The Federal Housing Finance Agency has provided a primer for audit committees to study on how not to appoint and manage a chief audit executive.
FHFA’s Office of Inspector General released a detailed report criticizing Fannie Mae’s selection of a chief audit executive in 2013 when the job became vacant, calling the audit committee’s search process “far from diligent” and “haphazard, at best.” The audit committee failed to perform a reasonable, timely search when it knew the job would be vacant, failed to hire a candidate who fit the minimum job qualifications, and failed to take into account or adequately address the significant conflicts the new CAE would be facing as he assumed the role in a lateral internal move, the report says. Fannie Mae did not immediately respond to a request for comment.
According to FHFA’s investigation, Fannie Mae’s audit committee knew in the spring of 2013 that the chief audit executive would be gone in September, but waited until the position was actually vacant before launching a search. Fannie Mae’s succession plan indicated there was no one inside the company qualified for the job, but the audit committee limited its search to internal candidates.
Their selected appointee was then the chief credit officer of Fannie Mae’s largest business unit. The report says the new chief audit executive’s audit experience didn’t meet the qualifications deemed “preferrable” in the job description, and he lacked independence based on his immediate past responsibilities in the organization.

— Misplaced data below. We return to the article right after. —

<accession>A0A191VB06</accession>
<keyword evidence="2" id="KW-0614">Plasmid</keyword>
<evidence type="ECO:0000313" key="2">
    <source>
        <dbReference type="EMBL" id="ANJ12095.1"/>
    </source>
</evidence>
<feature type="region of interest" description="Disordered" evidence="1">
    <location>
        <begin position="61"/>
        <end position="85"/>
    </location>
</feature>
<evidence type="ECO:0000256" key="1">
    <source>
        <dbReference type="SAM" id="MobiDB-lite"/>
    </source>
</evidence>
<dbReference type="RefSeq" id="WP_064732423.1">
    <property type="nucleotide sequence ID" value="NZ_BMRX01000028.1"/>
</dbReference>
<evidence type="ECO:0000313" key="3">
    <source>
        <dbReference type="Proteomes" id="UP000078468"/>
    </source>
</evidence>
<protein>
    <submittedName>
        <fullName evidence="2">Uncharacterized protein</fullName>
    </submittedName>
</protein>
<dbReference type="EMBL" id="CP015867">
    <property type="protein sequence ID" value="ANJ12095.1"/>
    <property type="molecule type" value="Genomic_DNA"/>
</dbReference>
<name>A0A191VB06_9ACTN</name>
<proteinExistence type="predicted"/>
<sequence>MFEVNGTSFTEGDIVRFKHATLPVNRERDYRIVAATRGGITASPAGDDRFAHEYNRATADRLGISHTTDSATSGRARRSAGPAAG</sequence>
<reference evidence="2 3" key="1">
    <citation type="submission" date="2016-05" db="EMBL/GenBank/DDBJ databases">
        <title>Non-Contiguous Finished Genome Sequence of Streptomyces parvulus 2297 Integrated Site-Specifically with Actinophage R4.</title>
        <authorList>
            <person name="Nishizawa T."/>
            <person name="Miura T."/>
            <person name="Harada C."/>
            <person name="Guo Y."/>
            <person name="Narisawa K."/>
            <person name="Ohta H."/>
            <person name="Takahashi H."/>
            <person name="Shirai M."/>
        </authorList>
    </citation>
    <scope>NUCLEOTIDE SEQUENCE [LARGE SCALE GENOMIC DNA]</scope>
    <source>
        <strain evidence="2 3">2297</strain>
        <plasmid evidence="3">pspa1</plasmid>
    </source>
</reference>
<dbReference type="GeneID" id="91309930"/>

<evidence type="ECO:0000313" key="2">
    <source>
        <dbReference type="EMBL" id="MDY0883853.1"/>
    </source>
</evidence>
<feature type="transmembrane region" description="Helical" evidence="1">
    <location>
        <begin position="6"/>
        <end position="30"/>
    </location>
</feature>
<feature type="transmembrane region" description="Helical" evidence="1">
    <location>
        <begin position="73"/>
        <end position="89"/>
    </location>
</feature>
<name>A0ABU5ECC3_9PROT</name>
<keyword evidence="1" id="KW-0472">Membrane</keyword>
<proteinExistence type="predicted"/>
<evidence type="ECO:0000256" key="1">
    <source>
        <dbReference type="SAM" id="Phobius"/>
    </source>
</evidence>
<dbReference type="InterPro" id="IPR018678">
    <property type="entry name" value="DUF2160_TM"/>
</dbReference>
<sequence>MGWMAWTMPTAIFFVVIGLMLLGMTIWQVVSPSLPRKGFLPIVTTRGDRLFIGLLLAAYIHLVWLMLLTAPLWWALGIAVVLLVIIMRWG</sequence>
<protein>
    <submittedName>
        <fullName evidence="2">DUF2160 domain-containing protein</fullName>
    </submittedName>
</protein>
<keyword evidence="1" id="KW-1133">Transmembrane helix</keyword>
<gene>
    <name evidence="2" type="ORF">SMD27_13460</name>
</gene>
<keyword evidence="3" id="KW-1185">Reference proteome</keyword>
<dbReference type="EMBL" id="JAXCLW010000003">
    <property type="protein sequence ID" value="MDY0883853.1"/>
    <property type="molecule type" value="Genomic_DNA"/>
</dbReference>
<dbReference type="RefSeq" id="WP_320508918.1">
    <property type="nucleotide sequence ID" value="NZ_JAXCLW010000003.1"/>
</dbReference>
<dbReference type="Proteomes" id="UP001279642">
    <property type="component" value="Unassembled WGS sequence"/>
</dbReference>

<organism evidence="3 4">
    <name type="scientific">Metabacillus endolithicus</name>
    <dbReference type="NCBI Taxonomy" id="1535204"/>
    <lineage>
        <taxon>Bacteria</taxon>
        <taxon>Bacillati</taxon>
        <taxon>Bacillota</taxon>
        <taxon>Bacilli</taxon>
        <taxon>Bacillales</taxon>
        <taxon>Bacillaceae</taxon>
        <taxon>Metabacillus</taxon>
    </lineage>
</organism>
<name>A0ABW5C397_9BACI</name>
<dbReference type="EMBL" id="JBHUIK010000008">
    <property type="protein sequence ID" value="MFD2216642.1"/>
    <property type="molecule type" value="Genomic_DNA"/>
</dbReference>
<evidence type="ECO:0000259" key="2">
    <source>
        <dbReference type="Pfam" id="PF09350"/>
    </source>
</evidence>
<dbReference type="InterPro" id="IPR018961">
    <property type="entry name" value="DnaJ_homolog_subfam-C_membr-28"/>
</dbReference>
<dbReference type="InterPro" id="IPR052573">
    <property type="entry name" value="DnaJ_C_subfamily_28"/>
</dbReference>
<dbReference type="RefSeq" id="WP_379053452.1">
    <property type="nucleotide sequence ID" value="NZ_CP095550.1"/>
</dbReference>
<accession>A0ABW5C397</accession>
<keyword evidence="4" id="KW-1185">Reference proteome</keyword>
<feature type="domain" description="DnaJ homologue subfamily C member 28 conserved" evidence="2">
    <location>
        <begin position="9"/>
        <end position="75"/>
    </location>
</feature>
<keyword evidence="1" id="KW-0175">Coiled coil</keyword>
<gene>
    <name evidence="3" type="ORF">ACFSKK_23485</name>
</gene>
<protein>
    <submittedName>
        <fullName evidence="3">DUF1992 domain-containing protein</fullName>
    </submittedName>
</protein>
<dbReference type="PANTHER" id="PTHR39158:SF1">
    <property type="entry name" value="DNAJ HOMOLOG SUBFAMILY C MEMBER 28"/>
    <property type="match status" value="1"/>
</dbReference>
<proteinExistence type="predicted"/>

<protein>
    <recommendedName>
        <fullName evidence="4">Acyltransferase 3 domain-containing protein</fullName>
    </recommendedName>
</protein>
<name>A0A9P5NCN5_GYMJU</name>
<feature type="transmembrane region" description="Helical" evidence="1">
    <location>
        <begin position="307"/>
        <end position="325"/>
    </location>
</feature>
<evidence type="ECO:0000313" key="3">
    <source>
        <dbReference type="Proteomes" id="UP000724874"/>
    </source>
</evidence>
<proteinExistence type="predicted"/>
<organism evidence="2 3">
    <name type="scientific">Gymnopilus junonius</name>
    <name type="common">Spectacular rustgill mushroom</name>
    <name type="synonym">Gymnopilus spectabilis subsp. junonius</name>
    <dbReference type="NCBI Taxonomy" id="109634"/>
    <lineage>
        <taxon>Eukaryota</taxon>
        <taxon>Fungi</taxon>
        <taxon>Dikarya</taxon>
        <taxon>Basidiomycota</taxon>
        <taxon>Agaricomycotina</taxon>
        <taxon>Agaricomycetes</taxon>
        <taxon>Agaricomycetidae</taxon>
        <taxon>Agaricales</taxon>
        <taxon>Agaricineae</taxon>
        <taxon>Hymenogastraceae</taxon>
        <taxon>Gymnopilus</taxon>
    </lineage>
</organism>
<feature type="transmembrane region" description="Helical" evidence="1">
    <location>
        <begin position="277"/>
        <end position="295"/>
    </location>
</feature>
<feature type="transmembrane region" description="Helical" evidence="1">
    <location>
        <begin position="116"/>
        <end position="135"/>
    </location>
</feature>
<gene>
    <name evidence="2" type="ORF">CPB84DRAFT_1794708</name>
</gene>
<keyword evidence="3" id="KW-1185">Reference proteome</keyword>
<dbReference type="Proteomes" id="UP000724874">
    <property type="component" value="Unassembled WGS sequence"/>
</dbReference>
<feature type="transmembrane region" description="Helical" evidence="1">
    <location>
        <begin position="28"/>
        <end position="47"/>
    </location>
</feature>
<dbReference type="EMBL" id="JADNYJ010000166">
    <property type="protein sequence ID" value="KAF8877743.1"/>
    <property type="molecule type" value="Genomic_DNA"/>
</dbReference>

FHFA even acknowledges its own failing in approving the CAE’s compensation without pushing back on the audit committee’s process, even though individuals with FHFA discussed concerns among themselves. FHFA and Grant Thornton pressed Fannie Mae to address the conflicts faced by the new CAE with internal controls to mitigate the lack of independence. That process dragged on for months, the report says.
“Our current evaluation found numerous corporate governance failures, both by Fannie Mae and by FHFA, which created a weakness in Fannie Mae’s risk management structure,” the report says. “In view of these significant lapses in corporate governance, we question whether the current Fannie Mae audit committee appreciates its governance obligations in this environment and whether it is prudent for FHFA to continue to rely upon this committee to execute other delegated responsibilities, without adopting and implementing the recommendations in this report.”
The recommendations include: beefing up FHFA’s internal communications to assure such any issue won’t slip by in the future, require Fannie Mae’s audit committee to meet regarding its oversight responsibilities, evaluate the audit committee to determine if its members are independent of management and adequately proactive in meeting their responsibilities, and direct the audit committee to generally get more organized and more efficient.